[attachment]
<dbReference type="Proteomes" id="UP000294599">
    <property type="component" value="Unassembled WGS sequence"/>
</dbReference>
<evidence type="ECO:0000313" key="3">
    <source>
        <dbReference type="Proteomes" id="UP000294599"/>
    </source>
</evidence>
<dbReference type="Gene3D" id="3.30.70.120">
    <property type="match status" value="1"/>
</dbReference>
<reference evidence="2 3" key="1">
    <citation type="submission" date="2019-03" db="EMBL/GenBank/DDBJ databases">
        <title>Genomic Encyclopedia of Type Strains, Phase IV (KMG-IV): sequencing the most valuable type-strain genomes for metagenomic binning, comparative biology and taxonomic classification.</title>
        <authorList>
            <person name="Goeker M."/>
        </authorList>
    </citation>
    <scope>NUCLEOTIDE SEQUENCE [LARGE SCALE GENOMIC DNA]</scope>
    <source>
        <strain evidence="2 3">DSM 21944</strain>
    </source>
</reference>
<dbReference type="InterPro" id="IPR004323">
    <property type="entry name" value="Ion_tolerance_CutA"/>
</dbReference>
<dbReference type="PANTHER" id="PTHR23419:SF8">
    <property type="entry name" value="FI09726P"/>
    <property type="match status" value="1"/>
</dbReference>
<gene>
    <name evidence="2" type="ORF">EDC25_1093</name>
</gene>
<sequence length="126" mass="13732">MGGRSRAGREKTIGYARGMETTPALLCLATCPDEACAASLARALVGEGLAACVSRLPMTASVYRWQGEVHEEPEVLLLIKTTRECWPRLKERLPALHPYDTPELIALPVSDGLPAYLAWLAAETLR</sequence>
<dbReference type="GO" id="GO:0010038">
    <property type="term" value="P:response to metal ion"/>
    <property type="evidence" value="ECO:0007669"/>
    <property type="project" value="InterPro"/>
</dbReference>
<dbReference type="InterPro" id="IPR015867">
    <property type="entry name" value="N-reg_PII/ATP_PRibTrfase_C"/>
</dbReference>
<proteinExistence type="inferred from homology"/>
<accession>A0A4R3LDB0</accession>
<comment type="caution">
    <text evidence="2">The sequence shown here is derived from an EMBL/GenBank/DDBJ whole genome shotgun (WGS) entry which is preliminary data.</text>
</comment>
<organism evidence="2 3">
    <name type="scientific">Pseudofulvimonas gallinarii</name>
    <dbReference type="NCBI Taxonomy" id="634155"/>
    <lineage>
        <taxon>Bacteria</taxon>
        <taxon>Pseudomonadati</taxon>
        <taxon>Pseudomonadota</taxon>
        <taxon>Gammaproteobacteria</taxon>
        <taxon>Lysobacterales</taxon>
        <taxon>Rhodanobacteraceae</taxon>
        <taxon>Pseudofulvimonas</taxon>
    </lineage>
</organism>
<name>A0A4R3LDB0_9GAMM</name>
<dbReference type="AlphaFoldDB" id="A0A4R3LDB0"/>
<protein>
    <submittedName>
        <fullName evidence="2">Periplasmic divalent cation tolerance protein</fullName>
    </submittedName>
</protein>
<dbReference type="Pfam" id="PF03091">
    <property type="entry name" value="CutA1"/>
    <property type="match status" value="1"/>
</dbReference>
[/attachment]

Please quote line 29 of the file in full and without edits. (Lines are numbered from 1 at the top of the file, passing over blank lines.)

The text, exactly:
    <property type="match status" value="1"/>